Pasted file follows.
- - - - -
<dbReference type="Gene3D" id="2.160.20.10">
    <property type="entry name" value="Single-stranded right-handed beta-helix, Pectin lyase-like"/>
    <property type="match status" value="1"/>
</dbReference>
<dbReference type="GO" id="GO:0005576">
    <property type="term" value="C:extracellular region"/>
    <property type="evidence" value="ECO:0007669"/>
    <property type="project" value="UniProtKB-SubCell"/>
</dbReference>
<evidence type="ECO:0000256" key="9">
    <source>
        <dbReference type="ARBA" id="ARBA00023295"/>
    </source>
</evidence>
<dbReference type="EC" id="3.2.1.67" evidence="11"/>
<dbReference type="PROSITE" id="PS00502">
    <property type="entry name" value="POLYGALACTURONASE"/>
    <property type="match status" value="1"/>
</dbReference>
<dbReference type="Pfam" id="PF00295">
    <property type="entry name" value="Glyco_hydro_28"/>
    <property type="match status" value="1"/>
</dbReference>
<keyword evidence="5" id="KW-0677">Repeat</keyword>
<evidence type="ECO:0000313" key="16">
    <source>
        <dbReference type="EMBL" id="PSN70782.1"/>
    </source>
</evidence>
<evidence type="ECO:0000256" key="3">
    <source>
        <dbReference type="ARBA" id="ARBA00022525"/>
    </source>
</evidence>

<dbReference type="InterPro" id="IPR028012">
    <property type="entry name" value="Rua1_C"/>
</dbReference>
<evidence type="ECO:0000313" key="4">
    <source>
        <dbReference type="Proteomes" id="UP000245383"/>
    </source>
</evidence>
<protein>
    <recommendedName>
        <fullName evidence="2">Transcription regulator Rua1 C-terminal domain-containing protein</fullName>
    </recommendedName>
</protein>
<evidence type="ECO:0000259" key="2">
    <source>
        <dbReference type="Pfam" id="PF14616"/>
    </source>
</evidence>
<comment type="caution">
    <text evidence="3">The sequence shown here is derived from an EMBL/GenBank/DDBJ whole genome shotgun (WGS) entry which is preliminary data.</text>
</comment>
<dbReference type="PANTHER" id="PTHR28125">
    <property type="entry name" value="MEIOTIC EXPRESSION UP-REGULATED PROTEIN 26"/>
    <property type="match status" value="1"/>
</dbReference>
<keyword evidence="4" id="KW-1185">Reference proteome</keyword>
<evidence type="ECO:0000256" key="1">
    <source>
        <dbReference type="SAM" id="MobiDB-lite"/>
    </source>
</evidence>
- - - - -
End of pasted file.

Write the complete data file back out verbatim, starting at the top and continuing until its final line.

<dbReference type="Gene3D" id="2.160.20.10">
    <property type="entry name" value="Single-stranded right-handed beta-helix, Pectin lyase-like"/>
    <property type="match status" value="1"/>
</dbReference>
<dbReference type="GO" id="GO:0005576">
    <property type="term" value="C:extracellular region"/>
    <property type="evidence" value="ECO:0007669"/>
    <property type="project" value="UniProtKB-SubCell"/>
</dbReference>
<evidence type="ECO:0000256" key="9">
    <source>
        <dbReference type="ARBA" id="ARBA00023295"/>
    </source>
</evidence>
<dbReference type="EC" id="3.2.1.67" evidence="11"/>
<dbReference type="PROSITE" id="PS00502">
    <property type="entry name" value="POLYGALACTURONASE"/>
    <property type="match status" value="1"/>
</dbReference>
<dbReference type="Pfam" id="PF00295">
    <property type="entry name" value="Glyco_hydro_28"/>
    <property type="match status" value="1"/>
</dbReference>
<keyword evidence="5" id="KW-0677">Repeat</keyword>
<evidence type="ECO:0000313" key="16">
    <source>
        <dbReference type="EMBL" id="PSN70782.1"/>
    </source>
</evidence>
<evidence type="ECO:0000256" key="3">
    <source>
        <dbReference type="ARBA" id="ARBA00022525"/>
    </source>
</evidence>

<dbReference type="InterPro" id="IPR028012">
    <property type="entry name" value="Rua1_C"/>
</dbReference>
<evidence type="ECO:0000313" key="4">
    <source>
        <dbReference type="Proteomes" id="UP000245383"/>
    </source>
</evidence>
<protein>
    <recommendedName>
        <fullName evidence="2">Transcription regulator Rua1 C-terminal domain-containing protein</fullName>
    </recommendedName>
</protein>
<evidence type="ECO:0000259" key="2">
    <source>
        <dbReference type="Pfam" id="PF14616"/>
    </source>
</evidence>
<comment type="caution">
    <text evidence="3">The sequence shown here is derived from an EMBL/GenBank/DDBJ whole genome shotgun (WGS) entry which is preliminary data.</text>
</comment>
<dbReference type="PANTHER" id="PTHR28125">
    <property type="entry name" value="MEIOTIC EXPRESSION UP-REGULATED PROTEIN 26"/>
    <property type="match status" value="1"/>
</dbReference>
<keyword evidence="4" id="KW-1185">Reference proteome</keyword>
<evidence type="ECO:0000256" key="1">
    <source>
        <dbReference type="SAM" id="MobiDB-lite"/>
    </source>
</evidence>